I'm one of those wierd people that likes any tomato-based product, such as ketchup or marinara sauce, but absolutely detests fresh tomatoes. If I could change this, I would but, for now, it looks like this will remain the one area where I am really picky about what I eat. In this recipe, although the tomatoes are seasoned with nothing more than salt and olive oil, the slow roasting in the oven transforms them into something even a tomato-hater like me can love. I like to think of them as tomato candy. Be sure to use good tomatoes at the height of their season, preferably from a farmer's market or friend's garden. A touch of fresh basil and crumbled goat cheese are all that is needed to round out this succulent pasta dish. For a very pretty touch, use a combination of red and yellow tomatoes.
Penne con Pomodori Arrosto
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Arugula Salad with Balsamic Vinaigrette
Chilled Pinot Grigio


2 pounds cherry tomatoes
3 tablespoons olive oil
1-1/2 teaspoons salt
1 pound penne
about 1 cup fresh basil, torn into small pieces
salt and pepper
6 ounces fresh goat cheese, crumbled

Cooking Instructions

Preheat the oven to 250 degrees. Line two baking sheets with parchment paper. Halve the cherry tomatoes and place, cut side up, in a single layer on the baking sheets. Drizzle the tomatoes with 1 tablespoon of the olive oil and evenly sprinkle on the salt. Roast in the oven until the tomatoes are slightly crinkly and dried around the edges but still moist (about 2 hours.)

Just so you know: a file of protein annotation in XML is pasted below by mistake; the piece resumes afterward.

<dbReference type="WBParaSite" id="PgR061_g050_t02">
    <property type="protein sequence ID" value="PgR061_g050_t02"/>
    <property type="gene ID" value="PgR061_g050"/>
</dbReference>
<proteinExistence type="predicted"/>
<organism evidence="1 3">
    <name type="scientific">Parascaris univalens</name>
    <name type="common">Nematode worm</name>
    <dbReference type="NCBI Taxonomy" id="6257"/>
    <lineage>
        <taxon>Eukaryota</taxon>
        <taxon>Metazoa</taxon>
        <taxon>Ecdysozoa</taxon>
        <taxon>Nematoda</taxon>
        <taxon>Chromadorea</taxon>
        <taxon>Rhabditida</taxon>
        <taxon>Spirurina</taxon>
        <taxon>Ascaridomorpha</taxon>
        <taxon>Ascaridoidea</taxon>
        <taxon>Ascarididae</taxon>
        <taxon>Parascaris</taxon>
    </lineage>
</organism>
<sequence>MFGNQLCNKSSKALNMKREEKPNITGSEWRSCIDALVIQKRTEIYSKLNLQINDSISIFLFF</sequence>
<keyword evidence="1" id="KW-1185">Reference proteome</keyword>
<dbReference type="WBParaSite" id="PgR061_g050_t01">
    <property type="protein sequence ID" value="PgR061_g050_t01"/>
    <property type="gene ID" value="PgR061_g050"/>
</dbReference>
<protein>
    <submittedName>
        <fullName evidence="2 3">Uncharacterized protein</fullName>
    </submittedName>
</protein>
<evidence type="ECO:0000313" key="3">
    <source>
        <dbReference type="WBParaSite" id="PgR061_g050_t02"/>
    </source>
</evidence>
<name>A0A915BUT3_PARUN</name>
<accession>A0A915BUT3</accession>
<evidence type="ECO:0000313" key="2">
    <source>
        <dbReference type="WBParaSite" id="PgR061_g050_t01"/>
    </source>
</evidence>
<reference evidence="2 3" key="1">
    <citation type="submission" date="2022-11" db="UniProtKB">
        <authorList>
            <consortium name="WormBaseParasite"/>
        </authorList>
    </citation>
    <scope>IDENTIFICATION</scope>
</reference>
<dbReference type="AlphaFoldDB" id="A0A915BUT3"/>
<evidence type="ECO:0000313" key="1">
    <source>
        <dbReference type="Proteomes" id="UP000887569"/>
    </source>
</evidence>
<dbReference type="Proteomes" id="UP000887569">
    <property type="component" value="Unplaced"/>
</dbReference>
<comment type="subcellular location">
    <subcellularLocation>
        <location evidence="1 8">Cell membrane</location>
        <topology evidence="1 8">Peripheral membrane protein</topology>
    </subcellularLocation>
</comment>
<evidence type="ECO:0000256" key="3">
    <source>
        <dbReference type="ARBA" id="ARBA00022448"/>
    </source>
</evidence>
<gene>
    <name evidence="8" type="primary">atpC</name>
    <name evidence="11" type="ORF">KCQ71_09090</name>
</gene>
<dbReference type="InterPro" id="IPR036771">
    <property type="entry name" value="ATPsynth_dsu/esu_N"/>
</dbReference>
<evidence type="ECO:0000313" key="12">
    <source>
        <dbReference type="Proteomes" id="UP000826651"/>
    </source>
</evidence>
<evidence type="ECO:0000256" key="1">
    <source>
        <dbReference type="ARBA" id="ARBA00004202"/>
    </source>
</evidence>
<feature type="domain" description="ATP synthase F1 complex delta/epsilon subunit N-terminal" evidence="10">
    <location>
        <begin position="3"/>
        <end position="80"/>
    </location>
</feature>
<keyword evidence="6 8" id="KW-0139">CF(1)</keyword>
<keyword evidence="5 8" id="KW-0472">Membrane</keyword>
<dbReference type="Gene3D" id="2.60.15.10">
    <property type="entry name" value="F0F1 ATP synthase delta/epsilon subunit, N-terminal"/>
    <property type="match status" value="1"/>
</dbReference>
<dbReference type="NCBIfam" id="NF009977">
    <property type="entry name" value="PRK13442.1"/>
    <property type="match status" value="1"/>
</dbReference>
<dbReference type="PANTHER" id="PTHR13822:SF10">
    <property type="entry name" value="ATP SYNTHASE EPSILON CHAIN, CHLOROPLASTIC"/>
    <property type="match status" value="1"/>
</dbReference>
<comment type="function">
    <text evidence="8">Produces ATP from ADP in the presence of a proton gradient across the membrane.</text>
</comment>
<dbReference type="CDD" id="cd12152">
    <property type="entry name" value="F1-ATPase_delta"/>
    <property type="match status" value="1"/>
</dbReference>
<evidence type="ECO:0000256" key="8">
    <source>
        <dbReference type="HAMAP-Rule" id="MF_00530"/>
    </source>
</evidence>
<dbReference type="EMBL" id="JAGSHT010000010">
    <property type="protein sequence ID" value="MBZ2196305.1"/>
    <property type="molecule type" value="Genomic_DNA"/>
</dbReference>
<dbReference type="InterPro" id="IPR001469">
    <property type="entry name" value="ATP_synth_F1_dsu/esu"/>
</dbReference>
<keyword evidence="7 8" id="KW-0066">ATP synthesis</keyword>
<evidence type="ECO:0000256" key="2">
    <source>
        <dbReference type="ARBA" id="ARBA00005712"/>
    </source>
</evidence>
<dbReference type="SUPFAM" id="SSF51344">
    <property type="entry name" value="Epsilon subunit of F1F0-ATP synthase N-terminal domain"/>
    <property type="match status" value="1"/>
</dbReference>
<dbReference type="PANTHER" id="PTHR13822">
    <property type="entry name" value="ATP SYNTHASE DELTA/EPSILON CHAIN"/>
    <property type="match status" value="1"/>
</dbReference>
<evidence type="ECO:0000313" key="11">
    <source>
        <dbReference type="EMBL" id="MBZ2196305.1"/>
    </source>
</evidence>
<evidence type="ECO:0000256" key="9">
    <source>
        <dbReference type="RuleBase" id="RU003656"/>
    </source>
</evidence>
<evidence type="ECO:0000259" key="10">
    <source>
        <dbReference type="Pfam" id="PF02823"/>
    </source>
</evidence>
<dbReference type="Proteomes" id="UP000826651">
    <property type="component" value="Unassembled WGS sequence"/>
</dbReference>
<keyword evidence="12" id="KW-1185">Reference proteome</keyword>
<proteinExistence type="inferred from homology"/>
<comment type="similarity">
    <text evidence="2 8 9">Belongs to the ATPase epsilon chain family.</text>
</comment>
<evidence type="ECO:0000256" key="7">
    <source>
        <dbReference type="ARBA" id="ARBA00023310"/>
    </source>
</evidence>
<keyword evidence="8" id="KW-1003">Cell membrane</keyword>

Cook the penne in salted boiling water as directed on the package. Reserve 1 cup of the pasta cooking water and then drain the pasta well. Transfer the pasta to a large, pre-warmed serving bowl. Add the tomatoes, basil, reserved cooking liquid and remaining 2 tablespoons of olive oil. Toss to combine and season with salt and pepper as needed. Top with the crumbled goat cheese and serve.

Makes 4 to 6 servings



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As someone who can't stand fresh tomatoes, I am happy to report that cooked tomatoes are actually healthier for you! Tomatoes are one of the best sources of the cancer-fighting carotenoid known as lycopene. As they cook, the water evaporates out of the tomatoes and they become more concentrated. A cup of cooked tomatoes, in the form of sauce or paste, is a far more concentrated source of lycopene than a cup of fresh tomatoes. And your body more easily absorbs lycopene from cooked or processed tomatoes.

Be sure to buy organic tomatoes that are in season to get the most flavor out of this dish. And never refrigerate tomatoes as this will cause them to both lose their flavor and attain a mealy texture.

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